Just a few hours ago, 17-year-old Destiny McLemore was a special needs junior from Anderson High School.
A coral dress, some glittering shoes, and one tiara later, though, and Destiny feels like a princess, ready for the time of her life.
Destiny is about to attend a right of passage for many teenagers - the prom. This prom, however, is for special needs students at Anderson High School.
"You look beautiful, Destiny," Destiny's mom Angi tells her daughter.
"Thanks," Destiny says, flashing a wide smile.
"Destiny, is this your prom dream come true?," someone asks.
"Yes," she replies.
Her friends and family, standing on the porch of her grandmother's home, all clap. And what prom dream for a princess would be complete, without the right prince at her side?
"Why did you want to go to the prom with Grant," someone asks about the tall young man standing comfortably at Destiny's side.
"He's right choice," she replies, her speech somewhat delayed.
In many ways, it's your typical story. Girl likes boy. Girl asks boy to prom. Boy says yes.
For Destiny, that boy is Anderson High School senior Grant Kelley, the high school mascot, soccer player, and show choir performer.
Turns out, too, that Grant is thought of by his peers as something of a prince. He was voted one two years in a row on the school's homecoming and prom court.
"He's a pretty popular kid," Destiny's mom, Angi explains.
That didn't stop Destiny from asking Grant to go with her to the special needs prom with a "promposal" on Facebook.
Destiny posted a picture of herself holding up a sign her mom helped her make that read, "Grant Kelley, will you go to my special needs prom with me?"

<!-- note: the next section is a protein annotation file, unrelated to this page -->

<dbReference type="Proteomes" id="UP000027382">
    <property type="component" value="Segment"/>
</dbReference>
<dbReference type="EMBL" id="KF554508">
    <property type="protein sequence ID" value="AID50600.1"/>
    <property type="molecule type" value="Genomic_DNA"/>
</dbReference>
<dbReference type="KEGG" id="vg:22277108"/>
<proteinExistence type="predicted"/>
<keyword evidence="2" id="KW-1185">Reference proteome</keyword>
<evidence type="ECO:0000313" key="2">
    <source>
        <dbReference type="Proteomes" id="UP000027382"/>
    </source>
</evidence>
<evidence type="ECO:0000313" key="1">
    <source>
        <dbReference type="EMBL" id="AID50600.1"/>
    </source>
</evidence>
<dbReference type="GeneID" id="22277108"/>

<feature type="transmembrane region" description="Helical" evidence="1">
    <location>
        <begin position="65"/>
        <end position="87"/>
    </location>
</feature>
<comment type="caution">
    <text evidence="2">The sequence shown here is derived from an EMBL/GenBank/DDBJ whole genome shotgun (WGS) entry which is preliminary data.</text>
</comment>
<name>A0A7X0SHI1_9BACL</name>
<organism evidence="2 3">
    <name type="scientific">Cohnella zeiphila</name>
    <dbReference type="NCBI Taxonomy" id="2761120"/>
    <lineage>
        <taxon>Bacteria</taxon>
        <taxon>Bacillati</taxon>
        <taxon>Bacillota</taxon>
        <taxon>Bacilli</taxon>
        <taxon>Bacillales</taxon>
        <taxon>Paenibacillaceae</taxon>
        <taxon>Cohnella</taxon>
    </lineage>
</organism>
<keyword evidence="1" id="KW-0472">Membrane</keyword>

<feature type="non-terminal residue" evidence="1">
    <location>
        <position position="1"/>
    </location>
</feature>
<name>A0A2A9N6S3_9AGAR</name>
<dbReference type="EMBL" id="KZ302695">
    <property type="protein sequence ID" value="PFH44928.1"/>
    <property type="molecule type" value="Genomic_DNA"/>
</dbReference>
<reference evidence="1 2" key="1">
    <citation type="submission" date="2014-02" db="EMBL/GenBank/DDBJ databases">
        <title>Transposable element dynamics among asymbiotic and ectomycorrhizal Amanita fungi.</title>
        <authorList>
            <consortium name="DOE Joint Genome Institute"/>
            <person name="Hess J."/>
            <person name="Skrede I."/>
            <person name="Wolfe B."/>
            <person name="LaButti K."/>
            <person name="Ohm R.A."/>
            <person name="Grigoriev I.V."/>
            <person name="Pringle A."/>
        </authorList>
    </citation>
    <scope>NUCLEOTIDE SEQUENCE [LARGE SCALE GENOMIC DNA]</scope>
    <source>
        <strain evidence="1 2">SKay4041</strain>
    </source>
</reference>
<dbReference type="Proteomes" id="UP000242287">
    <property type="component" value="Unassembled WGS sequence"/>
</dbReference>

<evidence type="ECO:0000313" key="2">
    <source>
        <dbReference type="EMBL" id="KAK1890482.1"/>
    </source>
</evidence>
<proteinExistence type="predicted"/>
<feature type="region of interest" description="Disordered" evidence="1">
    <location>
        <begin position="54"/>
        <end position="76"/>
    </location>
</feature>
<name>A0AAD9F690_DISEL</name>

"Grant actually said yes to her on Facebook," Angi explains.
"He had some classmates ask him, 'Are you really going to go with her?' And his response was...I'm gonna cry," Angi says, pausing her voice, choking back a sob. "His response was 'Absolutely.' He said, 'I can't wait to have fun with her.'"
She wiped away a tear - happy tears, from the single mother.
She knows what it's like to cry the other kind, after watching her daughter be rejected because she's different.
"I've gotten used to the looks and the stares. It's hard when you see a lot of other kids doing things that your child doesn't get to do," Angi explains.
This, though, isn't one of those times.
"Every morning this week, she's woke up and asked if this is prom day," says Angi, laughing. "For her to be able to go to the prom and just have a normal night, it means a lot."
For Grant's mom, it's confirmation she's done something right.
"I'm a single mother, so I've always taught him nobody is any different than you are," says Grant's mom, Mandi.
"What dance are you going to do with Grant tonight?" Mandi asks Destiny.
"The cha-cha slide," Destiny replies, smiling.
As Grant walks Destiny to his car and opens the door for her, it's apparent, these are just two teenagers, decked out in their finest, heading off to dance the night away.
As they enter the Anderson High School gymnasium, Destiny and Grant are greeted by friends and teachers.
"Destiny, you look beautiful" a fellow special needs student says, taking her hand in excitement.
Before long, though, Destiny and Grant are on the dance floor.
"Destiny is such a great gal. She is fun and I knew we would have a great time together," says Grant.
It's really that simple for Grant Kelley as he attends his first ever special needs prom.
"They just want to be like others," Grant explains of the students, dancing in a circle.
That Destiny chose him, though, to make her feel that way tonight, is an honor that goes far beyond the ones this popular high school senior is used to receiving.
"It made me feel special because she asked me," Grant says.
"I love Destiny. She's a good girl," he adds, smiling.
The look on Destiny's face as Grant takes her hand to dance, says the feeling is mutual.